Thursday, January 22, 2009

Sarcoma treatment - where are we now

Incidence of sarcomas estimated to have to have hit 36,000 in 2008 in the seven major markets - Treatment of GIST represents a success story in oncology while significant unmet needs remain for other sarcomas

Sarcomas are a diverse group of rare connective tissue tumors representing only 1% of all adult and 15% of all childhood cancers, the development of metastatic disease is a major clinical problem particularly for soft tissue sarcomas.

Treatment depends mainly on the sarcoma subtype. For example, advanced gastrointestinal stromal tumors (GIST) are primarily managed using molecular-targeted therapies, whereas other soft tissue sarcoma subtypes and bone sarcomas are managed using conventional chemotherapy with surgery and/or radiotherapy.

In a just released report on the current state and future of sarcoma treatment it was concluded that better classification and understanding of disease mechanisms may facilitate a shift towards the use of more novel molecular-targeted therapies.

The treatment of GIST represents one of the success stories in modern day oncology.

The identification of specific mutations that are key drivers of GIST has permitted the use of two effective small molecule tyrosine kinase inhibitors: Gleevec/Glivec (imatinib; Novartis) and Sutent (sunitinib; Pfizer).

Nevertheless, the development of tyrosine kinase-resistance in Gleevec-treated GIST patients has created opportunity for more novel molecular-targeted therapies to enter the market. These include Novartis’s second-generation Tasigna (nilotinib) for third line GIST, Genentech/Roche/Chugai’s Avastin (bevacizumab) for first-line GIST and Infinity/MedImmune’s Hsp90 inhibitor retaspimycin for third-line GIST.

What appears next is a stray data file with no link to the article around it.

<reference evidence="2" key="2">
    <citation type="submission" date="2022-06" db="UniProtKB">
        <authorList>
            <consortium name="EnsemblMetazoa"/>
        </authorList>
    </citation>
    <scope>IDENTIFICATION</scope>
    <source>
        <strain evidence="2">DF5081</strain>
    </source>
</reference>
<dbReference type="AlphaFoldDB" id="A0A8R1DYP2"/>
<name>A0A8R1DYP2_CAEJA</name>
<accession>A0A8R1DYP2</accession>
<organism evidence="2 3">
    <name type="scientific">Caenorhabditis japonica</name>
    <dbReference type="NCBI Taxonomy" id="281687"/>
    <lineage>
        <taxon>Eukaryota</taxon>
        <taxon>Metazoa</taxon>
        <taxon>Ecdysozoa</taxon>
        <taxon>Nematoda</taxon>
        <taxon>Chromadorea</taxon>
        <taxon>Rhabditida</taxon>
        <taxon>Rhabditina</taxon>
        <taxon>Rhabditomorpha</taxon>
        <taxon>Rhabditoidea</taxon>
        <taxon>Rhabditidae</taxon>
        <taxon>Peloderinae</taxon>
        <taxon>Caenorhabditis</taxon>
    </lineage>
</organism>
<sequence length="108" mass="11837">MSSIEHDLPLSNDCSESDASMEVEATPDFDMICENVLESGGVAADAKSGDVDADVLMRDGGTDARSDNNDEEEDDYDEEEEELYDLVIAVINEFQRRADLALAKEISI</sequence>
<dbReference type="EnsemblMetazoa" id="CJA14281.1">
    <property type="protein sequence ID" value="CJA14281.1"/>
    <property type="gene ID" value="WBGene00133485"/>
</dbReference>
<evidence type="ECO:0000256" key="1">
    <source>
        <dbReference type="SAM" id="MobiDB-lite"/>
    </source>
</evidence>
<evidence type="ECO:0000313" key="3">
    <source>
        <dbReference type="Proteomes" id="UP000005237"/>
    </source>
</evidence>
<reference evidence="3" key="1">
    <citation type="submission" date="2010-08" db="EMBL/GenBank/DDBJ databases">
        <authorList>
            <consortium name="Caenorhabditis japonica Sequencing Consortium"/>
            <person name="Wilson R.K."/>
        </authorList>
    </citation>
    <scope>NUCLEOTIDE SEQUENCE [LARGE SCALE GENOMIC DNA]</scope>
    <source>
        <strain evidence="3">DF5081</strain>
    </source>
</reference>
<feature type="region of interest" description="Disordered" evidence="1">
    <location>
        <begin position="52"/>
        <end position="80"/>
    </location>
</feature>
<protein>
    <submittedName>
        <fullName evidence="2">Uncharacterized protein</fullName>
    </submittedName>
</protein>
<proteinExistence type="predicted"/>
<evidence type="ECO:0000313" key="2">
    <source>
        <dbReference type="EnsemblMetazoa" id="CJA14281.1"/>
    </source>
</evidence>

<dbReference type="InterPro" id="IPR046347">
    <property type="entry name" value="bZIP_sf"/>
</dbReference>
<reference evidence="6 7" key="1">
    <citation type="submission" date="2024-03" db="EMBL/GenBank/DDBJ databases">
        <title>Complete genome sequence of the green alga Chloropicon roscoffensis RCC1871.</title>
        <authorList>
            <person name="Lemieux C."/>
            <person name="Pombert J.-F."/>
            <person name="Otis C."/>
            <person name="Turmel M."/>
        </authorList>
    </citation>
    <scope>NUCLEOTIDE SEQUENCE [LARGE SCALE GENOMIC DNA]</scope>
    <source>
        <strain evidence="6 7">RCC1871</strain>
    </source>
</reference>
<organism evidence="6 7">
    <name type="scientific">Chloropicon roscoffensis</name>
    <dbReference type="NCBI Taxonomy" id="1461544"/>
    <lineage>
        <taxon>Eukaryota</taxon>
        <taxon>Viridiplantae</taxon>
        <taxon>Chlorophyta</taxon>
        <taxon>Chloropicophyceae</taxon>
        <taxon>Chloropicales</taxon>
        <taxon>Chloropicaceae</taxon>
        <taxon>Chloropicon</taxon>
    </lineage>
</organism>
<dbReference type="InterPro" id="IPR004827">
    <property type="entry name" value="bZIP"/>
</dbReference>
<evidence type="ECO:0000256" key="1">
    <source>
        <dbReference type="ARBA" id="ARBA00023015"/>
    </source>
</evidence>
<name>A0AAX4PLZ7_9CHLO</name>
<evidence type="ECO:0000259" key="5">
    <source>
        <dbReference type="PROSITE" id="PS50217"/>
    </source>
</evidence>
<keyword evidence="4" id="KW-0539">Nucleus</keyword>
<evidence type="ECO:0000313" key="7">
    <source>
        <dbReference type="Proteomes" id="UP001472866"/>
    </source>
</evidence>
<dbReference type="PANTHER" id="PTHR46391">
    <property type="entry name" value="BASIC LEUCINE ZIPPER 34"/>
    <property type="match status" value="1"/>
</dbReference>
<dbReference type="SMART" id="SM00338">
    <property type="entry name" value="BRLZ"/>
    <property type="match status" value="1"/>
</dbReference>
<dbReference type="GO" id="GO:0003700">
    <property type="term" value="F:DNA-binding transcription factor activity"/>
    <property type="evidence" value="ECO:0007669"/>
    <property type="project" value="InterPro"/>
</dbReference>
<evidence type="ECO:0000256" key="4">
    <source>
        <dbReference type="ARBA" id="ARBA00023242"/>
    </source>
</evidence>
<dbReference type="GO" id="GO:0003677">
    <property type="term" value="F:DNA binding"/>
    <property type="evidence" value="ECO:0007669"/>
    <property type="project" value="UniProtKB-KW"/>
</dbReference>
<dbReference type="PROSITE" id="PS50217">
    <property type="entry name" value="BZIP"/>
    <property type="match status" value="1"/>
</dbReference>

As the manufacturer of the current standard first line GIST drug Gleevec, Novartis is perfectly positioned to ensure a potentially smooth and high impact entry of Tasigna into the third-line GIST market.

Improved treatments of unresectable, metastatic bone and soft tissue sarcomas (excluding GIST) represents a key unmet need. Limited therapeutic advances have been made in the treatment of this oncology sub-class. One such agent in Phase III development for metastatic soft tissue and bone sarcomas is ARIAD/Merck & Co’s oral mTOR (mammalian target of rapamycin) inhibitor deforolimus, which has the potential to improve the currently unchanged survival of metastatic sarcoma patients.

Read more about current options, unmet needs and pipeline candidates in sarcoma here


Anonymous Anonymous said...

There has certainly been impressive advances in metastatic GIST (gleevec and sutent), but a major concern I have is the poor prognosis of metastatic rhabdomyosarcoma, which has not improved for some time.

3:50 PM  

Post a Comment

<< Home